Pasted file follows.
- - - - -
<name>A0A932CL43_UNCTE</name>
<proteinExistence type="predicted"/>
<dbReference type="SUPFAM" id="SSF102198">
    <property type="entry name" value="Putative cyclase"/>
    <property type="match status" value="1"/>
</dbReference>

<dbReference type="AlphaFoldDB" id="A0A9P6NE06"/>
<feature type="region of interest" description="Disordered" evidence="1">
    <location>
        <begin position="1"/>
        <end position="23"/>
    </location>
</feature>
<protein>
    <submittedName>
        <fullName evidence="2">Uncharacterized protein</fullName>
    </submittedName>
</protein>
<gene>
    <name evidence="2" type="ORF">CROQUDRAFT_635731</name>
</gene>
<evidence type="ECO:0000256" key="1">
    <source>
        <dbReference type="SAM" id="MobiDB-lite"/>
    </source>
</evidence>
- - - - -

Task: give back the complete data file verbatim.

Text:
<name>A0A932CL43_UNCTE</name>
<proteinExistence type="predicted"/>
<dbReference type="SUPFAM" id="SSF102198">
    <property type="entry name" value="Putative cyclase"/>
    <property type="match status" value="1"/>
</dbReference>

<dbReference type="AlphaFoldDB" id="A0A9P6NE06"/>
<feature type="region of interest" description="Disordered" evidence="1">
    <location>
        <begin position="1"/>
        <end position="23"/>
    </location>
</feature>
<protein>
    <submittedName>
        <fullName evidence="2">Uncharacterized protein</fullName>
    </submittedName>
</protein>
<gene>
    <name evidence="2" type="ORF">CROQUDRAFT_635731</name>
</gene>
<evidence type="ECO:0000256" key="1">
    <source>
        <dbReference type="SAM" id="MobiDB-lite"/>
    </source>
</evidence>